Green tea has been lauded for its medicinal qualities, though it's been difficult to show that definitively. A new study has suggested that green tea contains an antioxidant that may raise the levels of a natural molecule that cells use to repair DNA and protect against cancer, called p53. The work, which was reported in Nature Communications, investigated the interaction of p53 and a compound in green tea called epigallocatechin gallate (EGCG) and may aid in the development of new cancer therapeutics.
"Both p53 and EGCG molecules are extremely interesting. Mutations in p53 are found in over 50 percent of human cancer, while EGCG is the major antioxidant in green tea, a popular beverage worldwide," said corresponding study author Chunyu Wang, a professor of biological sciences at Rensselaer Polytechnic Institute. "Now we find that there is a previously unknown, direct interaction between the two, which points to a new path for developing anti-cancer drugs. Our work helps to explain how EGCG is able to boost p53's anti-cancer activity, opening the door to developing drugs with EGCG-like compounds."
The p53 molecule can stop the growth of a cell when its DNA is damaged so that damage can be repaired before it's passed on to daughter cells. Cells that are damaged but continue to grow can lead to cancer. It can also trigger a cell death process called apoptosis when cells are damaged beyond repair. Wang described p53 as "arguably the most important protein in human cancer." One end of the p53 molecule is flexible, and therefore, might help the protein interact with different molecules so it can serve different functions.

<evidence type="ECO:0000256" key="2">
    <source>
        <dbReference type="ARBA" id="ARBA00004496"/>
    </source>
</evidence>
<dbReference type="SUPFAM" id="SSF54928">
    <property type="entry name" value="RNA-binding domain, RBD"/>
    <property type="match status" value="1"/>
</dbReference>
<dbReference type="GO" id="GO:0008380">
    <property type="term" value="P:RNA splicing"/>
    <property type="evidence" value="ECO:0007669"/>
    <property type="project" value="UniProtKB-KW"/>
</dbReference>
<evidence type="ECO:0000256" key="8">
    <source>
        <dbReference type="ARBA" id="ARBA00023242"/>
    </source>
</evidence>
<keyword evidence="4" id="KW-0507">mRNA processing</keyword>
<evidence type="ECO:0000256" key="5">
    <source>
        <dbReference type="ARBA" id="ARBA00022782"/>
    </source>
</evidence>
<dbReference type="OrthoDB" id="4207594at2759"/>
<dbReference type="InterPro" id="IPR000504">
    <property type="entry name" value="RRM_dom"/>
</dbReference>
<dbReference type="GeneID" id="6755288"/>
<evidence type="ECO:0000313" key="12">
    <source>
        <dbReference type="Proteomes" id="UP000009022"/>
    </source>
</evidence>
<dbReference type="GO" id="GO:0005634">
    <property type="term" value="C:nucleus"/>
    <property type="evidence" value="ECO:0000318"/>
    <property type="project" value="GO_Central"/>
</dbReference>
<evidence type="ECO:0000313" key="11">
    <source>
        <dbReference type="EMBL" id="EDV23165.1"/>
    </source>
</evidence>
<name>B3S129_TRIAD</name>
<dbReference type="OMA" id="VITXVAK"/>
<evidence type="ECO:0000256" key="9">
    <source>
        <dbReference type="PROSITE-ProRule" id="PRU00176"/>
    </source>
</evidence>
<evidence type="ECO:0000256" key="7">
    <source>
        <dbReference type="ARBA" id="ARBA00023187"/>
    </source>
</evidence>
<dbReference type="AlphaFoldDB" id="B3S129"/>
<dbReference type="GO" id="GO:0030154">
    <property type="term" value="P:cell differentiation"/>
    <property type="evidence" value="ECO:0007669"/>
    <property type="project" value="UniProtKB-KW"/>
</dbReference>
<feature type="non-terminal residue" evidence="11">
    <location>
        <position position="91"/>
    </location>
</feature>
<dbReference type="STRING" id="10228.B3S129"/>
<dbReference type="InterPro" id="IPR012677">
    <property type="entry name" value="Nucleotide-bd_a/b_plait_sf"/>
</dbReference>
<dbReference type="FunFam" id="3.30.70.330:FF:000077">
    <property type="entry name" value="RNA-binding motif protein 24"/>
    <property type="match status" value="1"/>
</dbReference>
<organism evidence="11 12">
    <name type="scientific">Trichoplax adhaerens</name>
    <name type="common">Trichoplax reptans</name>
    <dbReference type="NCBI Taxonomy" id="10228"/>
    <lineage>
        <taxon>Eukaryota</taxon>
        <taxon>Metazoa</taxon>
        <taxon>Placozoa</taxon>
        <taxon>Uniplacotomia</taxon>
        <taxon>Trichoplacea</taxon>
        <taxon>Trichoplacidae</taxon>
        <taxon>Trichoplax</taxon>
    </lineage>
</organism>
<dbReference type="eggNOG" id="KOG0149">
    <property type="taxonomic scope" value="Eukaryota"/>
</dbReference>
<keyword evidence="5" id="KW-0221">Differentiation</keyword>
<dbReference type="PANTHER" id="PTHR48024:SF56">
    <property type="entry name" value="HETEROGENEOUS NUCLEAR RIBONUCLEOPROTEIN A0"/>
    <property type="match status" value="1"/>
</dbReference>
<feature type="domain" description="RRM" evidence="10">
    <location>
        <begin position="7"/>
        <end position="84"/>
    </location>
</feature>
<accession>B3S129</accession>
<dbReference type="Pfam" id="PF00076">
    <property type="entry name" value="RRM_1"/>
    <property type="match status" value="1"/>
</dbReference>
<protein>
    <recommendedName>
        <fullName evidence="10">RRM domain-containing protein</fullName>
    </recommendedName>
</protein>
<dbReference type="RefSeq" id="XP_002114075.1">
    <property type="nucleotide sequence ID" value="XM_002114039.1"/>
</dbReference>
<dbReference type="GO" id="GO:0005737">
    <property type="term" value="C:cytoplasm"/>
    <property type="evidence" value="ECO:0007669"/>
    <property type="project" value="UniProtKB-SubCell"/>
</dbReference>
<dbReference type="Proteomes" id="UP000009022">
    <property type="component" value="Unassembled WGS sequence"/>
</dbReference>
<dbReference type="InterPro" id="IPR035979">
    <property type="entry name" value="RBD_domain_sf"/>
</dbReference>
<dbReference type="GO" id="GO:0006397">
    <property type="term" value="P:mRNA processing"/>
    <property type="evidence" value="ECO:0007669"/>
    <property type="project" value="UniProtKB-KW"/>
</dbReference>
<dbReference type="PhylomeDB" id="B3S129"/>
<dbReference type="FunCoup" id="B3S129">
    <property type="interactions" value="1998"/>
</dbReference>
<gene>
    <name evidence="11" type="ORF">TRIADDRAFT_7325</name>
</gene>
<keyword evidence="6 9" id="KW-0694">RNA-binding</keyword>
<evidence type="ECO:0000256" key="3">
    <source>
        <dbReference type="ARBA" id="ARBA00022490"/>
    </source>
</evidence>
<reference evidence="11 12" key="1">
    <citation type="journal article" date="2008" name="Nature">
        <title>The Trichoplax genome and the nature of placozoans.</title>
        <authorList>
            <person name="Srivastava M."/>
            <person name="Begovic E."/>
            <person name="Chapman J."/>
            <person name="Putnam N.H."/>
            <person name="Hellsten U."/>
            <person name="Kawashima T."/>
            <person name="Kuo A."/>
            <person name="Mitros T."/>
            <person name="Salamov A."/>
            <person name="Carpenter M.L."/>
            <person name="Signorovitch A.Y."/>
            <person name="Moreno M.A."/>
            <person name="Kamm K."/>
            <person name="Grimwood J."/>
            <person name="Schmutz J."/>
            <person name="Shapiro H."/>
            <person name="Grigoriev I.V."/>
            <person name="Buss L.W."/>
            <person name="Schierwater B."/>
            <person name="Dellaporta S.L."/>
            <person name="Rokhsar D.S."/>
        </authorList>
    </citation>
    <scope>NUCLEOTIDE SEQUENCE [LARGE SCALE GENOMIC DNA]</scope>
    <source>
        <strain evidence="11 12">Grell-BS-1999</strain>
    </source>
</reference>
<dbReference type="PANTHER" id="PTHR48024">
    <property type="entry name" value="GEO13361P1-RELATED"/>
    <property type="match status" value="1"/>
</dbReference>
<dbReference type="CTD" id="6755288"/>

Antioxidants help repair the damage done by free radicals, which can be helpful or harmful, but are dangerous at high levels when they lead to oxidative stress. Antioxidants counteract oxidative stress. EGCG is known as a natural antioxidant and is abundant in green tea. It's also sold as an herbal supplement.
This study showed that EGCG and p53 interact to stop p53 from being degraded; p53 usually broken down quickly after it encounters a protein called MDM2 and is in a continuous cycle of production and degradation.
"Both EGCG and MDM2 bind at the same place on p53, the N-terminal domain, so EGCG competes with MDM2," explained Wang. "When EGCG binds with p53, the protein is not being degraded through MDM2, so the level of p53 will increase with the direct interaction with EGCG, and that means there is more p53 for anti-cancer function. This is a very important interaction."
"By developing an understanding of the molecular-level mechanisms that control key biochemical interactions linked to devastating illnesses such as cancer and Alzheimer's disease, Chunyu's research is laying the groundwork for new and successful therapies," said Curt Breneman, dean of the Rensselaer School of Science.